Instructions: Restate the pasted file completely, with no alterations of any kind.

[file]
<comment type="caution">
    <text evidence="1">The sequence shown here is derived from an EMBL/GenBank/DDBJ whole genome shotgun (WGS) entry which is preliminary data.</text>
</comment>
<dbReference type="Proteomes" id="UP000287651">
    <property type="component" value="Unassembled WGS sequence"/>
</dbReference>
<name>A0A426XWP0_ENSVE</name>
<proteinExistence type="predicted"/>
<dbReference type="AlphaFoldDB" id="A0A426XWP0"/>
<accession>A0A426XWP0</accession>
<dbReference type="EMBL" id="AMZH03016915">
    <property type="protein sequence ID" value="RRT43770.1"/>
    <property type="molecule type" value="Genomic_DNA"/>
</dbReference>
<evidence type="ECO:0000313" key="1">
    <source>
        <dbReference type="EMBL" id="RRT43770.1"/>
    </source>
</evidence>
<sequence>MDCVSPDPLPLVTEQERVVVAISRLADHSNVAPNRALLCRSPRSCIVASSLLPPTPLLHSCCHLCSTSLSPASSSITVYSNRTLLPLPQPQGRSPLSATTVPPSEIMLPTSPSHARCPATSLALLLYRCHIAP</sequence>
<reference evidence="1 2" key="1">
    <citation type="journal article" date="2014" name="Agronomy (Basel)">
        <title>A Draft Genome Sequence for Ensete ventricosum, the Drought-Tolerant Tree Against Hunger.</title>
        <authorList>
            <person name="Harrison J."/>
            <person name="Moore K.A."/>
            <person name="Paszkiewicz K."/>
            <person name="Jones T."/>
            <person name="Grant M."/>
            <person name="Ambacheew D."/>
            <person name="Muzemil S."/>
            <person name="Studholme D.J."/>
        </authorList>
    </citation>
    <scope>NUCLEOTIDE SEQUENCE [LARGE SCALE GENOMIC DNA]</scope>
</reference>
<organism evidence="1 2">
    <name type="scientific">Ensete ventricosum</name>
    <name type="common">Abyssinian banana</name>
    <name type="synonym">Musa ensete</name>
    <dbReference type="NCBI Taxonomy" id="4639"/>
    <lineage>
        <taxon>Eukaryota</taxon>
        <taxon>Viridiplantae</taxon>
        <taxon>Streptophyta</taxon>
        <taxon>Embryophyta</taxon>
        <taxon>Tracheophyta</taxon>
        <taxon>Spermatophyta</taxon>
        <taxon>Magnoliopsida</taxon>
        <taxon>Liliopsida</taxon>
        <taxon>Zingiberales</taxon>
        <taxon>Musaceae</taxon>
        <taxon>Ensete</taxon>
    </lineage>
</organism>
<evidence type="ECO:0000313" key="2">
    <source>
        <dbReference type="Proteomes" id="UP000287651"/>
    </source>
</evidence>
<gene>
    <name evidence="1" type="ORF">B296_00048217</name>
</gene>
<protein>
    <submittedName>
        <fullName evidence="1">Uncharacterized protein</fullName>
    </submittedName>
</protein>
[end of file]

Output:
<comment type="caution">
    <text evidence="1">The sequence shown here is derived from an EMBL/GenBank/DDBJ whole genome shotgun (WGS) entry which is preliminary data.</text>
</comment>
<dbReference type="Proteomes" id="UP000287651">
    <property type="component" value="Unassembled WGS sequence"/>
</dbReference>
<name>A0A426XWP0_ENSVE</name>
<proteinExistence type="predicted"/>
<dbReference type="AlphaFoldDB" id="A0A426XWP0"/>
<accession>A0A426XWP0</accession>
<dbReference type="EMBL" id="AMZH03016915">
    <property type="protein sequence ID" value="RRT43770.1"/>
    <property type="molecule type" value="Genomic_DNA"/>
</dbReference>
<evidence type="ECO:0000313" key="1">
    <source>
        <dbReference type="EMBL" id="RRT43770.1"/>
    </source>
</evidence>
<sequence>MDCVSPDPLPLVTEQERVVVAISRLADHSNVAPNRALLCRSPRSCIVASSLLPPTPLLHSCCHLCSTSLSPASSSITVYSNRTLLPLPQPQGRSPLSATTVPPSEIMLPTSPSHARCPATSLALLLYRCHIAP</sequence>
<reference evidence="1 2" key="1">
    <citation type="journal article" date="2014" name="Agronomy (Basel)">
        <title>A Draft Genome Sequence for Ensete ventricosum, the Drought-Tolerant Tree Against Hunger.</title>
        <authorList>
            <person name="Harrison J."/>
            <person name="Moore K.A."/>
            <person name="Paszkiewicz K."/>
            <person name="Jones T."/>
            <person name="Grant M."/>
            <person name="Ambacheew D."/>
            <person name="Muzemil S."/>
            <person name="Studholme D.J."/>
        </authorList>
    </citation>
    <scope>NUCLEOTIDE SEQUENCE [LARGE SCALE GENOMIC DNA]</scope>
</reference>
<organism evidence="1 2">
    <name type="scientific">Ensete ventricosum</name>
    <name type="common">Abyssinian banana</name>
    <name type="synonym">Musa ensete</name>
    <dbReference type="NCBI Taxonomy" id="4639"/>
    <lineage>
        <taxon>Eukaryota</taxon>
        <taxon>Viridiplantae</taxon>
        <taxon>Streptophyta</taxon>
        <taxon>Embryophyta</taxon>
        <taxon>Tracheophyta</taxon>
        <taxon>Spermatophyta</taxon>
        <taxon>Magnoliopsida</taxon>
        <taxon>Liliopsida</taxon>
        <taxon>Zingiberales</taxon>
        <taxon>Musaceae</taxon>
        <taxon>Ensete</taxon>
    </lineage>
</organism>
<evidence type="ECO:0000313" key="2">
    <source>
        <dbReference type="Proteomes" id="UP000287651"/>
    </source>
</evidence>
<gene>
    <name evidence="1" type="ORF">B296_00048217</name>
</gene>
<protein>
    <submittedName>
        <fullName evidence="1">Uncharacterized protein</fullName>
    </submittedName>
</protein>